A nonce word popularized by Spike Milligan and Eric Sykes, scriptwriters for a 9 November 1954 programme of The Goon Show, "Lurgi Strikes Britain", in which Ned Seagoon must deal with a national outbreak of a highly dangerous, highly infectious and — as it turns out — highly fictitious disease known as the Dreaded Lurgi. Folk etymologies for this word include:
- that it is a corruption and contraction of the allergy. This is not supported by the use of the hard 'g' in lurgi (rhyming with Fergie), as allergy has a softer 'g' sound similar to a hard 'j'.
- that it is based on the Northern English dialectic phrase fever-lurgy (“lazy or idle”).
lurgy (plural lurgies)
- (Britain, slang) A fictitious, highly infectious disease; often used in the phrase "the dreaded lurgi", sometimes as a reference to flu-like symptoms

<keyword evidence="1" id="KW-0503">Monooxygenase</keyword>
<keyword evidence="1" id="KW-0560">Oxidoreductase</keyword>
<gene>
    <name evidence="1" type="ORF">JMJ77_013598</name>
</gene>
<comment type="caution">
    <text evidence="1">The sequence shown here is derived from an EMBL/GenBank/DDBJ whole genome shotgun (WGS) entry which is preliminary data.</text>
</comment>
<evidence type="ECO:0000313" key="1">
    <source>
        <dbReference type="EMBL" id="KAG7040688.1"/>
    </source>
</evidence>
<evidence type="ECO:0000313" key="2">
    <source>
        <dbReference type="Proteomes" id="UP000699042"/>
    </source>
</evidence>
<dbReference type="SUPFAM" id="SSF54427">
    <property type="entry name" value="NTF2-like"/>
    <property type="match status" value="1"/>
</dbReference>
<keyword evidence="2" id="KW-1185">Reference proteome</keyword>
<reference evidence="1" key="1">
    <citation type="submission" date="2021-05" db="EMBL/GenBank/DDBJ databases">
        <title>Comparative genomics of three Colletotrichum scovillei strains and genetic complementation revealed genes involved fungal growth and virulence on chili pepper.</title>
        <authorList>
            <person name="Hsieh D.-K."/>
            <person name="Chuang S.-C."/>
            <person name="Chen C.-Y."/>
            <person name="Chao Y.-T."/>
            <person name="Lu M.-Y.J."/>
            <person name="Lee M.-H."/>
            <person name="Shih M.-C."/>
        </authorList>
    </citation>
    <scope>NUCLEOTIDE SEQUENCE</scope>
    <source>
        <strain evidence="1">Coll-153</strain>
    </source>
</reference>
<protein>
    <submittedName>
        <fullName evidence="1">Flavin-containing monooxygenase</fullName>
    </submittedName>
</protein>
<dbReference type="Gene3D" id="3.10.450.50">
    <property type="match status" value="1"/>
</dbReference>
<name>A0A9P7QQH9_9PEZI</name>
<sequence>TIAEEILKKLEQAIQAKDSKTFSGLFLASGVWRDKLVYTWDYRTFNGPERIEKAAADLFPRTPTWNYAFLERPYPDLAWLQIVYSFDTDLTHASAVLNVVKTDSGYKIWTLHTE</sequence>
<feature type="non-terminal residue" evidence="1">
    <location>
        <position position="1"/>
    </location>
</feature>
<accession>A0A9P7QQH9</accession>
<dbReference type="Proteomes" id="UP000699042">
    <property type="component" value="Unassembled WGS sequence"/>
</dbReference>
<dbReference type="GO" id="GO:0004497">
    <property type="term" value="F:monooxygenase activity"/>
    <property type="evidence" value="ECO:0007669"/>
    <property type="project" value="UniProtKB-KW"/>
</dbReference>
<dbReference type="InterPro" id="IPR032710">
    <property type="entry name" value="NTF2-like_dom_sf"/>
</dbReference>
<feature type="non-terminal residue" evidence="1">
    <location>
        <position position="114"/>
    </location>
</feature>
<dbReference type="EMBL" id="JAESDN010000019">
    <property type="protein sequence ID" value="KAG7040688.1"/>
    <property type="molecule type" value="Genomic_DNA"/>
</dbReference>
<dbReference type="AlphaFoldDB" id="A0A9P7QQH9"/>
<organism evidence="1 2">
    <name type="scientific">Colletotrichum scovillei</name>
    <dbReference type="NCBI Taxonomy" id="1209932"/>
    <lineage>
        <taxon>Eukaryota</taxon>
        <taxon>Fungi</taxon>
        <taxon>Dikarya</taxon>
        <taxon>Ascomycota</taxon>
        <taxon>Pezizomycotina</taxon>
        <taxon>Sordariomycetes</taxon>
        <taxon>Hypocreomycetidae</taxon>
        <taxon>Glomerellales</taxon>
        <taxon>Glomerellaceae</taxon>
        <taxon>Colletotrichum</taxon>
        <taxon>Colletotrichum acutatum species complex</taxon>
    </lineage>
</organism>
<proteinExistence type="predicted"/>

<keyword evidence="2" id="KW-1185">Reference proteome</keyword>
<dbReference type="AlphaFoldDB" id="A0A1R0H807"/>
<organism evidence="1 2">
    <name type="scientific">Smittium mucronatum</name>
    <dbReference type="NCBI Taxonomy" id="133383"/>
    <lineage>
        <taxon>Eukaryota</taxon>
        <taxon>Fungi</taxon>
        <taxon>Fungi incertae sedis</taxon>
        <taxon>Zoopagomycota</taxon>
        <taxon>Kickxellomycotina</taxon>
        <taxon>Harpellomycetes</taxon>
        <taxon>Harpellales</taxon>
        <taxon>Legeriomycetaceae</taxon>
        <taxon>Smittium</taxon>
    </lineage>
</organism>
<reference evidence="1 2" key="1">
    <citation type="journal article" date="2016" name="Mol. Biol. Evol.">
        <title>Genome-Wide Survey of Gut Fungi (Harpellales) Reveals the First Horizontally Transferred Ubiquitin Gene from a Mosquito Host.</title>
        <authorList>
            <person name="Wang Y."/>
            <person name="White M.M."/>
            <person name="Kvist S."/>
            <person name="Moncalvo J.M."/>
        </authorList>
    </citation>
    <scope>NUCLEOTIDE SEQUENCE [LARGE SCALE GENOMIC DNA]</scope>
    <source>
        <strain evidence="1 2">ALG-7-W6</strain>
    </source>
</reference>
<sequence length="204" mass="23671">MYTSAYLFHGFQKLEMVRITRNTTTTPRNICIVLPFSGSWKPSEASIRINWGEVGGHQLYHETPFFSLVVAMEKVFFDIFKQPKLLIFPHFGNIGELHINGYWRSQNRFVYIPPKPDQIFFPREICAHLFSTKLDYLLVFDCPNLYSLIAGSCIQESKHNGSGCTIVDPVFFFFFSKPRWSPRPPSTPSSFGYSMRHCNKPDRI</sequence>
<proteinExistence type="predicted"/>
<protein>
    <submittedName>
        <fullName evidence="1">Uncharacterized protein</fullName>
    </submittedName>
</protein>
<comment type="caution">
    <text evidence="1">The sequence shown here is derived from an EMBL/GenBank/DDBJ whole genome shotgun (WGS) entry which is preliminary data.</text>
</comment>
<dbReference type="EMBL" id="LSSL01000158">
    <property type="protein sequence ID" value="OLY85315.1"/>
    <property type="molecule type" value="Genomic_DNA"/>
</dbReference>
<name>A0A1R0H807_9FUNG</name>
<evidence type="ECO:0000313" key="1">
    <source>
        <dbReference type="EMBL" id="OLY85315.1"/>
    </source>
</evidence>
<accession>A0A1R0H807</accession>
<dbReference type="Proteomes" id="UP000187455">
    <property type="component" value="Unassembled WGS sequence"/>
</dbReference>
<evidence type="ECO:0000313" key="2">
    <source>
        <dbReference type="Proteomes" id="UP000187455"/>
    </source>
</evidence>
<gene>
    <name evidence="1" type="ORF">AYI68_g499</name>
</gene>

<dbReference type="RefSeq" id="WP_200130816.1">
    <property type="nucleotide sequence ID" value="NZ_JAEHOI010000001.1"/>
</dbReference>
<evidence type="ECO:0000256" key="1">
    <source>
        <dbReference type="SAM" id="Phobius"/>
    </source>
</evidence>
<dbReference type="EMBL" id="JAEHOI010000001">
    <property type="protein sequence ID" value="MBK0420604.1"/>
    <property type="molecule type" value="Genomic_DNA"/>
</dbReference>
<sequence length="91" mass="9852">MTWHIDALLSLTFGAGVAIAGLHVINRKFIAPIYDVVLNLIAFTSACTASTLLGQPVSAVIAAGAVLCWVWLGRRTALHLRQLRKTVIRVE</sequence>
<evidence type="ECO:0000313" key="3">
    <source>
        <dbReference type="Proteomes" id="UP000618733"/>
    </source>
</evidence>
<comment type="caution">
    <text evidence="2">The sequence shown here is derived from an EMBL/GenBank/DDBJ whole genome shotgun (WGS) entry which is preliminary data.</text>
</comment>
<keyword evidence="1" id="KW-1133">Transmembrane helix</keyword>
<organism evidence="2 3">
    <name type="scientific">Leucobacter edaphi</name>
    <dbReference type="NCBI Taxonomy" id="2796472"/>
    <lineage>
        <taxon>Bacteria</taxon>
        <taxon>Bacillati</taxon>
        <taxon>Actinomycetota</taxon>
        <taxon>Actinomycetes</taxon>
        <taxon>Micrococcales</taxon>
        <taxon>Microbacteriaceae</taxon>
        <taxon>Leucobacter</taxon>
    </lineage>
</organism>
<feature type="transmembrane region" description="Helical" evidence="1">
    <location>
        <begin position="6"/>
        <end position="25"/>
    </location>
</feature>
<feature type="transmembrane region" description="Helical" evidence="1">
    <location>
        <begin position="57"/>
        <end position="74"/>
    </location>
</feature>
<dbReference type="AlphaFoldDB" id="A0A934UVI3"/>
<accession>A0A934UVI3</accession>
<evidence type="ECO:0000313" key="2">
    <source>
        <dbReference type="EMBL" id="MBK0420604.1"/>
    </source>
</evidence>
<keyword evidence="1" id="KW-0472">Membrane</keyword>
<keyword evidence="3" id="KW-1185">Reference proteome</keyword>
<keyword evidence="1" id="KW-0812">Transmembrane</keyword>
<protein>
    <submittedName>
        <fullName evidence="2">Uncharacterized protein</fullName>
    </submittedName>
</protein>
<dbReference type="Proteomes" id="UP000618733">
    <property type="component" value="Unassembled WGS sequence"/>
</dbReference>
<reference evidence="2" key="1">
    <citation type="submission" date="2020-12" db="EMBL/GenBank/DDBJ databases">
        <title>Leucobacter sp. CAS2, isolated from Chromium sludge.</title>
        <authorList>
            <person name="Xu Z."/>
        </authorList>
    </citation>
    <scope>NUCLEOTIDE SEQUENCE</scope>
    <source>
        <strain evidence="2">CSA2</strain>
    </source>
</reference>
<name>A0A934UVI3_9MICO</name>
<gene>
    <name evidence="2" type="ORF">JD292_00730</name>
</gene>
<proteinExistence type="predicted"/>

- cooties (US) (Only in the playground sense.)
- Phrases like "I've got the lurgi" are commonly heard when somebody is explaining why they cannot attend a social occasion, come to work, etc.
- The term is also used in the context of playground games. For example, "You can't play with us, you've got the lurgi!" could be used when excluding another child from a group.
- Quinion, Michael, "The Dreaded Lurgi", World Wide Words.